The Original Nixie Clock

I decided to use 4017 CMOS counters driving high voltage switching transistors, with the reset pins and carry pins configured appropriately. The resets are also connected together by diodes, with an AND function to reset the whole thing when "24" is shown in the hours.

The timebase uses an Arizona Microchip PIC16F84 and a 4MHZ crystal, as a kind of programmable divider, clocking the first 4017 once every minute.

The provision of the power supply is interesting, eventually I decided to buy two "Tesco Value" clock radios at £2.49 each (I don't know how they do it) in order to get 2 small mains transformers. Each transformer turned out to have a 12v centre-tapped winding, so a bridge rectifier, smoothing cap and 7805 provides the 5V rail, and the other transformer has its secondary winding connected to the first one - giving a safely isolated HV supply. A high voltage bridge rectifier and smoothing capacitor provides a supply of about 140V when loaded with the nixies (over 300V at no load).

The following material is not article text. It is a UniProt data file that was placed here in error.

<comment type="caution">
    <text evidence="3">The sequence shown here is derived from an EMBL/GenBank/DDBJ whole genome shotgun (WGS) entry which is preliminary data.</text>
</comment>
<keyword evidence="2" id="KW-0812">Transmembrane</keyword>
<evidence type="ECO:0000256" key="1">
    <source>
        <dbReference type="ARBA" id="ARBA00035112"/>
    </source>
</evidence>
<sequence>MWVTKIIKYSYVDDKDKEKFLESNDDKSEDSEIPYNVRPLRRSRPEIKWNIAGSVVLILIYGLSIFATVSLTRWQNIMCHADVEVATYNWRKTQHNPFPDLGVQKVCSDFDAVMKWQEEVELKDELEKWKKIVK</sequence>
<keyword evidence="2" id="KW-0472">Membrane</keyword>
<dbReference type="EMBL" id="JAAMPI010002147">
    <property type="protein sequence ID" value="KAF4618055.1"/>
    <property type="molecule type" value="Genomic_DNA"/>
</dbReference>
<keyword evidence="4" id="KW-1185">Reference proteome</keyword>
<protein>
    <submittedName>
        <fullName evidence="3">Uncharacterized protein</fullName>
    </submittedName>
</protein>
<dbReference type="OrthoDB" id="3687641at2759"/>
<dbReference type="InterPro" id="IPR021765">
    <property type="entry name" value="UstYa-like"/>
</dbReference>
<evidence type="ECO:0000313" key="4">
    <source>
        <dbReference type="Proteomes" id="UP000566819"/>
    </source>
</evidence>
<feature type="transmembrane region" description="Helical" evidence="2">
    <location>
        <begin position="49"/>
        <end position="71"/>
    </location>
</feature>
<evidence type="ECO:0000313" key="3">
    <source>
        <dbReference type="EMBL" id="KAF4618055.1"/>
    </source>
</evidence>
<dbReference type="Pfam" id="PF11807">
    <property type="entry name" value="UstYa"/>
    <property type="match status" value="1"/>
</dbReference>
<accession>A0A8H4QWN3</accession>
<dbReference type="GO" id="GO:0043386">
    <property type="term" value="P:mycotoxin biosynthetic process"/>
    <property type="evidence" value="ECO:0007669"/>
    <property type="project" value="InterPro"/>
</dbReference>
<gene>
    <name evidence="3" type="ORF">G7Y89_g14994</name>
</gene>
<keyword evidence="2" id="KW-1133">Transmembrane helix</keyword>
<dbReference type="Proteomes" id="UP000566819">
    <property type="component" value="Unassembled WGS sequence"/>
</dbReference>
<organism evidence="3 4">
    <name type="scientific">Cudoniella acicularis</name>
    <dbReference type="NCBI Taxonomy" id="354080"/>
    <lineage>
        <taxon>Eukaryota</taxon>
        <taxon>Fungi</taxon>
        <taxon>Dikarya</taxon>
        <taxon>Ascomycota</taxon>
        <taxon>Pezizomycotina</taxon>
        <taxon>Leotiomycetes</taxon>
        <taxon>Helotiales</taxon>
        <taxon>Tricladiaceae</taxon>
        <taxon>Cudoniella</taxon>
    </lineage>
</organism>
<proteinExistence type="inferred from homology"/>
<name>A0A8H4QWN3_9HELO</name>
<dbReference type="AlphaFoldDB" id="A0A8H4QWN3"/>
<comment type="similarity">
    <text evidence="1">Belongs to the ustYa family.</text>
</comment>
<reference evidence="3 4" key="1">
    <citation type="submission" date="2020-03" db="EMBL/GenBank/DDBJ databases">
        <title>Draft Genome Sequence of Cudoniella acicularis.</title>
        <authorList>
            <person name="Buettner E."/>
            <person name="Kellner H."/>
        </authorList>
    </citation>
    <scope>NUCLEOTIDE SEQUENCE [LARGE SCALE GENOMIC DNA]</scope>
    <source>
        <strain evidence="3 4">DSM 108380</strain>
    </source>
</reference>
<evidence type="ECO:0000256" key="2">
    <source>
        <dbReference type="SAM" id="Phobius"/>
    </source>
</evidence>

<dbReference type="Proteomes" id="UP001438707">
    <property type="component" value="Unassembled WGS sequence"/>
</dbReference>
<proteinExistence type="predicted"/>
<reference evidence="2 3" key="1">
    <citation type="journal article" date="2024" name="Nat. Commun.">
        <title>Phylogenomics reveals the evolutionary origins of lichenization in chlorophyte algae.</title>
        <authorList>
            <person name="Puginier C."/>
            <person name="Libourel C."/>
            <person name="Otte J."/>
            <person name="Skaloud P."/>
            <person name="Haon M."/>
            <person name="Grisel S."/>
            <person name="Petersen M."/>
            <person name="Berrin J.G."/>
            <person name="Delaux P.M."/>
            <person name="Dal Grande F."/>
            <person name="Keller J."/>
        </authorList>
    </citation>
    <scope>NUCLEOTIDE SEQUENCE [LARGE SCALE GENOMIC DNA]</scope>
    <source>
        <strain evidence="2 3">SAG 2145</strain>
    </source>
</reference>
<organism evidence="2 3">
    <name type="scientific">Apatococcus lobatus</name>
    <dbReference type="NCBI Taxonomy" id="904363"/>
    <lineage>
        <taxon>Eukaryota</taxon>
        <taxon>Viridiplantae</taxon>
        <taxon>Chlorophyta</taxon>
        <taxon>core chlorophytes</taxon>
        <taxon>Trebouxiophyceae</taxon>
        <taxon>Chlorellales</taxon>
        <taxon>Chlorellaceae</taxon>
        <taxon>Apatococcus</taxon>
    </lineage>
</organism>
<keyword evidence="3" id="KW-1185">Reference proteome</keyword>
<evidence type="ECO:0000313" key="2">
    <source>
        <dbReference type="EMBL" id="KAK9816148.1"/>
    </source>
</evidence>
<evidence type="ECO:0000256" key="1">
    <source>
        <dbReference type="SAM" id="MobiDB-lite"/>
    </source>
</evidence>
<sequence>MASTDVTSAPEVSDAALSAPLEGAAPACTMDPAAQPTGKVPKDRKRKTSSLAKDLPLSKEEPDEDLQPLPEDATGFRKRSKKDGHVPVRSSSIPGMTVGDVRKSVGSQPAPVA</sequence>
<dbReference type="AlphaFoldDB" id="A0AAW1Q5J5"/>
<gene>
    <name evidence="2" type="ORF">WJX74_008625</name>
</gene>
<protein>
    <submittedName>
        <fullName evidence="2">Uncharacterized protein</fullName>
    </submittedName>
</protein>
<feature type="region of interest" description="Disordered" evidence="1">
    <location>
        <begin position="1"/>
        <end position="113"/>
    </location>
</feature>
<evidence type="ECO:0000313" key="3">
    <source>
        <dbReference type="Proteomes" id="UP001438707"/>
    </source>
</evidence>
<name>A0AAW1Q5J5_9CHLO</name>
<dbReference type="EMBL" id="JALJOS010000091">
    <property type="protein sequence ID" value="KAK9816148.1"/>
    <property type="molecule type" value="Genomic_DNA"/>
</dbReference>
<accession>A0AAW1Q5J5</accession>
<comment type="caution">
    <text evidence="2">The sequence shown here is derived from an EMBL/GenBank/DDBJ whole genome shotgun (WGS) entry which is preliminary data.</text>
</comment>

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Click to see a larger image of the Nixie clock board
Click to see a larger version of the nixie clock before  being encased
Click to see a larger version of the built nixie clock


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